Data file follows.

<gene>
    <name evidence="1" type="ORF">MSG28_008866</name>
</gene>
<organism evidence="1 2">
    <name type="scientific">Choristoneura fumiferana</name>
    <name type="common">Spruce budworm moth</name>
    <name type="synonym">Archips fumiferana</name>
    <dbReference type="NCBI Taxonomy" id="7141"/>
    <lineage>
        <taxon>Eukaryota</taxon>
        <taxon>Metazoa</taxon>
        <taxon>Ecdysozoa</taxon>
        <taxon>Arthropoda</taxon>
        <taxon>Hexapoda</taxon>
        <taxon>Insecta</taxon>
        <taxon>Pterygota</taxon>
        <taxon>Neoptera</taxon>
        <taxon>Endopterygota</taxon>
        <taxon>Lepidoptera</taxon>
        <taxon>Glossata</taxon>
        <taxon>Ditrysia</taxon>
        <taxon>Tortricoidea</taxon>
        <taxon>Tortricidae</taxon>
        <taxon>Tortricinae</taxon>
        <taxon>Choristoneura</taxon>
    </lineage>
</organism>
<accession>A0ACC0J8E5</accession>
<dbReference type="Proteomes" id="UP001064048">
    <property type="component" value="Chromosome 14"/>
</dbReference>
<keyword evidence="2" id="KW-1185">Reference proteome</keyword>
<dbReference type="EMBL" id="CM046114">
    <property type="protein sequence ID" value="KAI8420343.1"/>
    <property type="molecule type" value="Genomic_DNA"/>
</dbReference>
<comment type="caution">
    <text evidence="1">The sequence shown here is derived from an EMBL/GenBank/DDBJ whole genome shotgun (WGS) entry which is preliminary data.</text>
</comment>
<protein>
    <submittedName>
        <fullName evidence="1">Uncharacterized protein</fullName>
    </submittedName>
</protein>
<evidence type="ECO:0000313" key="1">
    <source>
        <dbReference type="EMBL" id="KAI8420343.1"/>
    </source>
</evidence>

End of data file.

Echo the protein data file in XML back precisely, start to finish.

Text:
<gene>
    <name evidence="1" type="ORF">MSG28_008866</name>
</gene>
<organism evidence="1 2">
    <name type="scientific">Choristoneura fumiferana</name>
    <name type="common">Spruce budworm moth</name>
    <name type="synonym">Archips fumiferana</name>
    <dbReference type="NCBI Taxonomy" id="7141"/>
    <lineage>
        <taxon>Eukaryota</taxon>
        <taxon>Metazoa</taxon>
        <taxon>Ecdysozoa</taxon>
        <taxon>Arthropoda</taxon>
        <taxon>Hexapoda</taxon>
        <taxon>Insecta</taxon>
        <taxon>Pterygota</taxon>
        <taxon>Neoptera</taxon>
        <taxon>Endopterygota</taxon>
        <taxon>Lepidoptera</taxon>
        <taxon>Glossata</taxon>
        <taxon>Ditrysia</taxon>
        <taxon>Tortricoidea</taxon>
        <taxon>Tortricidae</taxon>
        <taxon>Tortricinae</taxon>
        <taxon>Choristoneura</taxon>
    </lineage>
</organism>
<accession>A0ACC0J8E5</accession>
<dbReference type="Proteomes" id="UP001064048">
    <property type="component" value="Chromosome 14"/>
</dbReference>
<keyword evidence="2" id="KW-1185">Reference proteome</keyword>
<dbReference type="EMBL" id="CM046114">
    <property type="protein sequence ID" value="KAI8420343.1"/>
    <property type="molecule type" value="Genomic_DNA"/>
</dbReference>
<comment type="caution">
    <text evidence="1">The sequence shown here is derived from an EMBL/GenBank/DDBJ whole genome shotgun (WGS) entry which is preliminary data.</text>
</comment>
<protein>
    <submittedName>
        <fullName evidence="1">Uncharacterized protein</fullName>
    </submittedName>
</protein>
<evidence type="ECO:0000313" key="1">
    <source>
        <dbReference type="EMBL" id="KAI8420343.1"/>
    </source>
</evidence>